Meghan Markle and Prince Harry: Can the Royal Wedding Change Centuries of Racism and Classism in Britain? What the Royal Wedding Reveals about Race, Class and Social Mobility in the U.K

By Alibhai-Brown, Yasmin | Newsweek, May 11, 2018 | Go to article overview

Meghan Markle and Prince Harry: Can the Royal Wedding Change Centuries of Racism and Classism in Britain? What the Royal Wedding Reveals about Race, Class and Social Mobility in the U.K


Alibhai-Brown, Yasmin, Newsweek


Byline: Yasmin Alibhai-Brown

On a sunny day this April, teenage girls from a local school were having a picnic in a park. I was on a bench near them, reading a book, until the noise got too much. The students were in uniform, easy with one another and bursting with adolescent enthusiasm. They reflected London's infinite class, race and ethnic variety. Some had clustered around a lovely, mixed-race girl and were weaving wild flowers around her curly hair: "Straighten your hair," one said. "You'll look just like Meghan!" They took selfies, squealed over sites for bridal gowns and pored over celeb mags with pictures of Meghan Markle. Idolized and envied by them, she was the luckiest woman in the world. The girl with the floral crown broke the spell: "That's silly. It will be hard, like, so far from her family, being a princess, mixed race and that." Her quiet voice went unheard.

The U.K. is extravagantly upbeat, awash with joy over the nuptials of Prince Harry and Markle. They met in London through a mutual friend in the summer of 2016. By October, rumors were rife that Harry, sixth in line to the British throne, had found an unlikely girlfriend--a mixed-race, divorced woman of 36 who is, in addition to being an activist and actress, an American. Kensington Palace confirmed the relationship, and a year later the couple were engaged. The public immediately warmed to this refreshingly real royal-to-be, who seemed to be having a positive influence on the once wayward Harry as well.

And now the wedding, to take place on May 19 in St. George's Chapel, Windsor Castle. Instead of presents, guests have been asked to donate to charities. The guest list includes, in addition to friends and family members, 1,200 "ordinary" people selected to gather on the grounds in celebration. These decisions make the event seem as accessible and open as Markle.

Her relaxed entry into the royal family suggests a transformed, cosmopolitan nation. And some of this hype is justified. Great Britain has long been culturally diverse, dynamic and biologically heterogeneous. The first biracial couples were spotted back in the age of Queen Elizabeth I. It was the fashion then for rich families to have "exotic" black and Indian servants, mostly men. Soon, white Englishwomen were pairing up with these freed slaves and servants, causing much moral panic. In 1764, The Gentleman's Magazine estimated there were 20,000 black people living in London.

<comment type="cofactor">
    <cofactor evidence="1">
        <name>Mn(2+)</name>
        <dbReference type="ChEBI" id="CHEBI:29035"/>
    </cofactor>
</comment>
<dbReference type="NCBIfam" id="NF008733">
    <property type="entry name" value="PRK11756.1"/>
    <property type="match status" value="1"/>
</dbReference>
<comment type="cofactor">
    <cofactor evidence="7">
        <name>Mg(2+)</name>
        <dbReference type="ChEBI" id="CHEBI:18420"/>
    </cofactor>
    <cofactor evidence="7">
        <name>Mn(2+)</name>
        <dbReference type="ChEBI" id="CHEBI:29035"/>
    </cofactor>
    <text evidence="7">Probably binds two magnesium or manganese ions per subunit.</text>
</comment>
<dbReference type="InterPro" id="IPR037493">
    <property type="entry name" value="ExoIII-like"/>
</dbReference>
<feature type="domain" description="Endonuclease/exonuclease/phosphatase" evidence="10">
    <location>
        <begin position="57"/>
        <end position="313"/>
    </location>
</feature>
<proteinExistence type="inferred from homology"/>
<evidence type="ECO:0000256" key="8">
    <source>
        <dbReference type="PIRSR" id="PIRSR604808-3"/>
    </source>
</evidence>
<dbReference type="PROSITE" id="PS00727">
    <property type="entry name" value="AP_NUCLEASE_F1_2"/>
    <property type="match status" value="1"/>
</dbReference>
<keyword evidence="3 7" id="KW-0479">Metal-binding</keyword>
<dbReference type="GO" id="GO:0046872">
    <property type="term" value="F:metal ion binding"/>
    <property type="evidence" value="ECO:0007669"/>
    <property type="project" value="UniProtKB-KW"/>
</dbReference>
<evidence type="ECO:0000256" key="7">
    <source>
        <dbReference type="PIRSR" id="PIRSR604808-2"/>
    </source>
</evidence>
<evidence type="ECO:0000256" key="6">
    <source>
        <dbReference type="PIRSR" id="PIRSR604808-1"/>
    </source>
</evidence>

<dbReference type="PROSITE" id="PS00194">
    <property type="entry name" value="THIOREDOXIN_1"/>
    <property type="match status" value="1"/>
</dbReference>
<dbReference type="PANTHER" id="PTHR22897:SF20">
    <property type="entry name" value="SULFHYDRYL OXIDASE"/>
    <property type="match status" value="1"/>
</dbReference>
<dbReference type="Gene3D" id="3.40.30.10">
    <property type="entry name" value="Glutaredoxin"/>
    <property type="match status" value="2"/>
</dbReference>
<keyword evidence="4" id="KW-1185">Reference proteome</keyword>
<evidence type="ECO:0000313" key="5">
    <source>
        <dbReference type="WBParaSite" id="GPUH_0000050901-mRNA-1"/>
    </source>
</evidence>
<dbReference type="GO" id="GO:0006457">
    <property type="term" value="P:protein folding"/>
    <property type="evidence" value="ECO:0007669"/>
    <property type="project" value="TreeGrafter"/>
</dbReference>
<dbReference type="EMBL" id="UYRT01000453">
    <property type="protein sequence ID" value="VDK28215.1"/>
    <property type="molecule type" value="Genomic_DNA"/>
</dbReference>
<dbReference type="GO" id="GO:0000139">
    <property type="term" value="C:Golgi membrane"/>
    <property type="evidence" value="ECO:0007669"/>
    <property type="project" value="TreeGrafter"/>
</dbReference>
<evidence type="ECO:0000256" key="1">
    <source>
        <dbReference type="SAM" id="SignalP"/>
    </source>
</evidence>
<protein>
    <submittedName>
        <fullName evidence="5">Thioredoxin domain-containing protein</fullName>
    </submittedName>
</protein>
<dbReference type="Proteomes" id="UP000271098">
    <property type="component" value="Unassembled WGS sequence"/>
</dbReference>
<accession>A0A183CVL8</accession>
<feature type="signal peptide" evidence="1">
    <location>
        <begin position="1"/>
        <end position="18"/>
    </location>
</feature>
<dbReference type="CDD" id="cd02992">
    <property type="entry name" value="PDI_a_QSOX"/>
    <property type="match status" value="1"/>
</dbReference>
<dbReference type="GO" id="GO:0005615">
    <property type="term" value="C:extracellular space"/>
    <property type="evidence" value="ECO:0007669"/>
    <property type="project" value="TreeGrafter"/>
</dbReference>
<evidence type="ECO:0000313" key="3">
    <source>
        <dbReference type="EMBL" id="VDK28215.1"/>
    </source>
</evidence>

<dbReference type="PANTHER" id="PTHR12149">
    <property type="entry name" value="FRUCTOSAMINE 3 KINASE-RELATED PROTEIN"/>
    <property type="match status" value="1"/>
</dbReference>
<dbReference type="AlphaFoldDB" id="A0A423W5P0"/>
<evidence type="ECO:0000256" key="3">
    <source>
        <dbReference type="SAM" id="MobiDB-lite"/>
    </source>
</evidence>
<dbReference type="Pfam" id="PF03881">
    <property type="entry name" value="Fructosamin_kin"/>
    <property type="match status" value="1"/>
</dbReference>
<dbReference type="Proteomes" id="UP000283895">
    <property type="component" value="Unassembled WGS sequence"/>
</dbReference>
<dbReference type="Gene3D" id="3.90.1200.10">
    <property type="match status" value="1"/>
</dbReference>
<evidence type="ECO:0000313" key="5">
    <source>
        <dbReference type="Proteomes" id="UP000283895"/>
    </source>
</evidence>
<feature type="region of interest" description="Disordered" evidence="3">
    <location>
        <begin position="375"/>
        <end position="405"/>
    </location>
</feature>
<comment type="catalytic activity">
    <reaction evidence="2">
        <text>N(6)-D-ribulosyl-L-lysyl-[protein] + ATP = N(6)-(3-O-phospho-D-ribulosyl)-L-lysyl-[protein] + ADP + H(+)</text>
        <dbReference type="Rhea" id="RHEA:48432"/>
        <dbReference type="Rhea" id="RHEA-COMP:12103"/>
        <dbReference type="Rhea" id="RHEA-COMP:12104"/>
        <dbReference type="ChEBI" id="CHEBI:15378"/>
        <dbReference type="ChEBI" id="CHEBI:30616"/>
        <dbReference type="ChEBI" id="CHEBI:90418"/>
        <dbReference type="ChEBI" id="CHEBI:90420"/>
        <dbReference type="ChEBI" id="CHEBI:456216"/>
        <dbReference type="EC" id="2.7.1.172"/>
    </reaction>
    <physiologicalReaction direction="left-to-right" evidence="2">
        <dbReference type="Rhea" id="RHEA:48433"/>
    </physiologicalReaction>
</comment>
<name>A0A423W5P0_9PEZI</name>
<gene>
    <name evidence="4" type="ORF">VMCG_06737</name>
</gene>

More had settled in other cities, melting into the population.

Although white British nationalists repudiate this history, the accumulated evidence is irrefutable. I describe some of the early cross-racial couples in my book Mixed Feelings. They defied society and were made to suffer. That didn't stop them. Edward Long, who owned slave plantations in Jamaica, issued warnings in 1772 about the "malignancy," which, in the course of a few generations, would "contaminate English blood." Purist rage had little effect. Hybridity transfigured the DNA of the nation.

Today, the fastest-growing category of children in the U.K. is biracial. When it comes to interracial friendships, love and sex, this country is more progressive than the rest of Europe or the U.S. Professor Anthony Heath of Nuffield College, Oxford, who is writing a book on race and class, tells me that "white prejudice against mixed-race relationships and individuals is declining significantly." That indicates an ease with diversity and a major shift in attitudes. Over half the children in Caribbean families have a white parent or grandparent, and in the past decade, the number of people in England and Wales living with or married to someone from another ethnic group has gone up by more than 35 percent. According to the Office for National Statistics, almost one in 10 people living in Britain is married to or living with someone from outside his or her own ethnic group.

You could say that the British royals have, at long last, caught up with societal trends and belatedly become part of the uplifting story of British race relations. …

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